These 8 patients have also been monitored by a cardiovascular surgery department over periods ranging from 1.5 to 29 years. During this time, one patient died of breast cancer 5 years after the myxoma surgery. Two more patients also developed tumours in other locations (breast cancer, peripheral neuroma). One patient experienced atrial arrhythmia during the follow-up period. There were no recorded cases of remitting cardiac myxoma in these patients.

None of the 8 patients presented cardiological symptoms, and none had further neurological complications subsequent to being diagnosed and surgically treated for atrial myxoma.


This descriptive study includes the neurological manifestations recorded in a total of 3 patients who underwent surgery for atrial myxoma in our hospital between December 1983 and March 2012. Although myxomatous emboli are a well-known and relatively frequent cause of stroke in young patients, most of the published descriptions correspond to isolated clinical cases. In the 2 largest series, Pinede et al. and Lee et al. provide their respective analyses of 23 and 11 patients with myxoma and cerebral infarct.3,5 After searching different electronic medical databases, we recovered only 1 such series published in Spain, describing 9 cases recorded in Hospital Vall d’Hebron.6

The frequency of neurological manifestations was 22% in our patient series, and this percentage is similar to that in other published studies.4,5 Females made up 50% of the group, unlike in other prior series7 and our total myxoma population which both show clear female predominance (63%). Mean age of patients with atrial myxoma and neurological symptoms was lower than that in the general series (52.4±11.6 years vs 56±13 years). This tendency is also present in earlier series, indicating that potentially emboligenic myxomas show earlier clinical manifestations than other types, due to the presence of embolic events.

In our series, established stroke was the most frequent manifestation of atrial myxoma (75% of all cases), vs 25% in TIA. These data differ from the largest Spanish series published to date, which indicated TIA as the predominant neurological manifestation of atrial myxomas.6 However, other large series show percentages similar to ours here. This fact may be related to the different pathological characteristics displayed by myxomas. Pathological samples in our series showed a predominance of polypoid myxomas, which are more prone to embolism.3,5 There were no cases of thrombus, which allows us to hypothesise that a large percentage of the embolic events resulted from the fracturing of small tumour fragments that would not have been prone to spontaneous lysis. The series cited above6 did not specify the morphological and pathological characteristics of myxomas in patients with neurological symptoms, and it therefore cannot be compared to our study.

Regarding topography of the neurological lesion, 5 of the 8 cases affected the anterior territory, and the remaining 3, the posterior territory. All cases except 2 involved medium-calibre blood vessels, specifically the middle cerebral artery (5 cases) and the posterior cerebral artery (1 case). The 2 remaining cases corresponded to symptoms indicative of perforating branch involvement in the posterior territory. In the most representative earlier series,5,6 the anterior/posterior circulation ratios were 7:4 and 6:3 respectively. Other less common cerebrovascular myxoma presentations, such as progressive dementia, retinal infarcts, or multiple embolisms, were not recorded in our patients.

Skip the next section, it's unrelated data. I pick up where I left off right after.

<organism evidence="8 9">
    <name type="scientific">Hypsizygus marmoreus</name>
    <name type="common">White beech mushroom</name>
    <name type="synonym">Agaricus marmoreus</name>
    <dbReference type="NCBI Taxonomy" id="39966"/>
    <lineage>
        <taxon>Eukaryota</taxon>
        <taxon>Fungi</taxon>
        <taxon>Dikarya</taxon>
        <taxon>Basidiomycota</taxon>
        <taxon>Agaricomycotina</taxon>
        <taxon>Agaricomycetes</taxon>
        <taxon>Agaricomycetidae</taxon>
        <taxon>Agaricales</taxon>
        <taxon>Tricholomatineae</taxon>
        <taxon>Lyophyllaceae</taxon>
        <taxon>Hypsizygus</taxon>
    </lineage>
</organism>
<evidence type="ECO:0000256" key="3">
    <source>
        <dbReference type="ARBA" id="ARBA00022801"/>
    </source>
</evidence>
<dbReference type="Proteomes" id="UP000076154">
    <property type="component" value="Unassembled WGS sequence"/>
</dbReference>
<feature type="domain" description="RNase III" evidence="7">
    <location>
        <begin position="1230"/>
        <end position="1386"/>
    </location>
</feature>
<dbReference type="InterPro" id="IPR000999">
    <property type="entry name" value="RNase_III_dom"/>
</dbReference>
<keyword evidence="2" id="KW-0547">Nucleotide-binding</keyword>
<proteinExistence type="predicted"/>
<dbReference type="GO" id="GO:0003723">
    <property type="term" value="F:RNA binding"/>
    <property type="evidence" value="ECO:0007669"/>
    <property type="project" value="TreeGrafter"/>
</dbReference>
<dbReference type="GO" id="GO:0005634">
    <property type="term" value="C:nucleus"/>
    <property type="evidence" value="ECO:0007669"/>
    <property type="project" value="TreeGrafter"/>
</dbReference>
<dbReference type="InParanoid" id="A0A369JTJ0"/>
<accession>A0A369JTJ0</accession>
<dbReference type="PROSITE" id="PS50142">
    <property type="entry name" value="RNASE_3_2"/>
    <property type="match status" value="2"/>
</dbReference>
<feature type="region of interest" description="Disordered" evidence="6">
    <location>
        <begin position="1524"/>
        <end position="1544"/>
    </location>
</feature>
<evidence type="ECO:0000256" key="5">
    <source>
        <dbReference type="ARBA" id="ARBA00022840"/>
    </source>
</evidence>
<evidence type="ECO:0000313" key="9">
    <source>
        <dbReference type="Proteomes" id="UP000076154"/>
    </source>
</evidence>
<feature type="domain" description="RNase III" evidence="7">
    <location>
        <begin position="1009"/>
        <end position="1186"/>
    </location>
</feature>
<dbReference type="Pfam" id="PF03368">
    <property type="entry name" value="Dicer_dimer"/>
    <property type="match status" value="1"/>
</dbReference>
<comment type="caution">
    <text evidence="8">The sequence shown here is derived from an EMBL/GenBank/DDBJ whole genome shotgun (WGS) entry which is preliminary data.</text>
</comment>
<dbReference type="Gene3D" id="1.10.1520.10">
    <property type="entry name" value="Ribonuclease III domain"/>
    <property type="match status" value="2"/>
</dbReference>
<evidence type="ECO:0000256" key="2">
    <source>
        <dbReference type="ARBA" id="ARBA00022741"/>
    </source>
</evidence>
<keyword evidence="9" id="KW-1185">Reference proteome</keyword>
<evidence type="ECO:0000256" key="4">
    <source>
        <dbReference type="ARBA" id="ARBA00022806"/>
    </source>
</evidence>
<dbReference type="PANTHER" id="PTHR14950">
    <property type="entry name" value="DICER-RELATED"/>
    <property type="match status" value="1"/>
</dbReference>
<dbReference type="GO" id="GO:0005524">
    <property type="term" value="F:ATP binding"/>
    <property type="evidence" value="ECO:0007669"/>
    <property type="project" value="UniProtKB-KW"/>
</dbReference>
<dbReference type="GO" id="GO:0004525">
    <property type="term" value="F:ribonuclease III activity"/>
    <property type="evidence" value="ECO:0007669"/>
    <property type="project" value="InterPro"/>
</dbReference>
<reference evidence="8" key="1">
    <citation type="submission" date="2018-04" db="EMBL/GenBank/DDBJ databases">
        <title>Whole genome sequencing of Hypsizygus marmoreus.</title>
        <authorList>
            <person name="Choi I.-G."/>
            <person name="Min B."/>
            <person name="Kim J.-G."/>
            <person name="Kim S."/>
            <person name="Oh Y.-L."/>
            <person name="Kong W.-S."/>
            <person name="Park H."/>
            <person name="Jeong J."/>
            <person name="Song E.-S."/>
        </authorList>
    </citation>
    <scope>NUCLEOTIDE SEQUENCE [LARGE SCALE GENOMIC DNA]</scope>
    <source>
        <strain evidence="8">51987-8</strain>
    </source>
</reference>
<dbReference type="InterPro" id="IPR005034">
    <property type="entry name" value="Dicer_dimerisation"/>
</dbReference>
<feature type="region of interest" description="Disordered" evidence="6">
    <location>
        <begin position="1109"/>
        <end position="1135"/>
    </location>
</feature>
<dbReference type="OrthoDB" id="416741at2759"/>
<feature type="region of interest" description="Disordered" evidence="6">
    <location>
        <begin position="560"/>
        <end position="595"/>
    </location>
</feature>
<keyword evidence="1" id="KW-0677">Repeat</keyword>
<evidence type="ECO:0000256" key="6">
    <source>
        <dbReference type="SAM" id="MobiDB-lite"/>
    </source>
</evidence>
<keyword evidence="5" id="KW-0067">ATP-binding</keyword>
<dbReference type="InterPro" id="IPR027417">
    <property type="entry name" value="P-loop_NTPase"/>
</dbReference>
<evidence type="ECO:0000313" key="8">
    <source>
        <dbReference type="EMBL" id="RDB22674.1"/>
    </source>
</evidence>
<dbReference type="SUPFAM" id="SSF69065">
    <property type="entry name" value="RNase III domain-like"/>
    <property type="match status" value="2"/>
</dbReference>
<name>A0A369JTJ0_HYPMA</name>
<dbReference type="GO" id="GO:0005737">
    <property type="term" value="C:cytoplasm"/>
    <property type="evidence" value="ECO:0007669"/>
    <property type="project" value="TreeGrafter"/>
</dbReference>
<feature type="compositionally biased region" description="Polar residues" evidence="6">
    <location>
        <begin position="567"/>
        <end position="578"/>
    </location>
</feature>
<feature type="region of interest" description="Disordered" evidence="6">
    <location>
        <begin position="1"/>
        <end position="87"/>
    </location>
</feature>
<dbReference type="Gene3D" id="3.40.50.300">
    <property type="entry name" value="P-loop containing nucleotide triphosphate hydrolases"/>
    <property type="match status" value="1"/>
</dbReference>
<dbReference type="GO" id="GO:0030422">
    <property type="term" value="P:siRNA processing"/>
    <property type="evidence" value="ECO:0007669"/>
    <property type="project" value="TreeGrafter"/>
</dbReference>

In all cases in our series, neurological manifestations (TIA or stroke in this case) presented as the initial symptom of myxoma. In 7 of 8 cases, the tumour was diagnosed during the patient's hospital stay, and surgically removed within 30 days of the event. In the case of Patient 3, there was a significant delay between onset of neurological symptoms and the diagnosis and treatment of atrial myxoma (4 years). All cases were diagnosed using echocardiography, which attests to the need for including this technique in routine examinations following a stroke of unknown origin. None of the patients experienced myxoma recurrence, and 30-day surgical mortality was non-existent. These data support the importance of early diagnosis and treatment of this condition before new embolic or cardiac complications appear. Likewise, in the modern era of thrombolytic treatment,8,9 identifying strokes secondary to this condition may help us understand the specific response in this patient subgroup.


Cardiac myxomas frequently appear in conjunction with neurological manifestations, especially ischaemic events (TIA or established stroke) in young patients with no cardiovascular risk factors. The anterior territory, and the middle cerebral artery in particular, are the most frequently affected areas. Echocardiography may facilitate diagnosis and enable early treatment of the myxoma.

Conflicts of interest

The authors have no conflicts of interest to declare.

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Please cite this article as: Pérez Andreu J, Parrilla G, Arribas JM, García-Villalba B, Lucas JJ, Garcia Navarro M, et al. Manifestaciones neurológicas de los mixomas cardiacos. Experiencia en un centro de referencia. Neurología. 2013;28:529–534.

Copyright © 2012. Sociedad Española de Neurología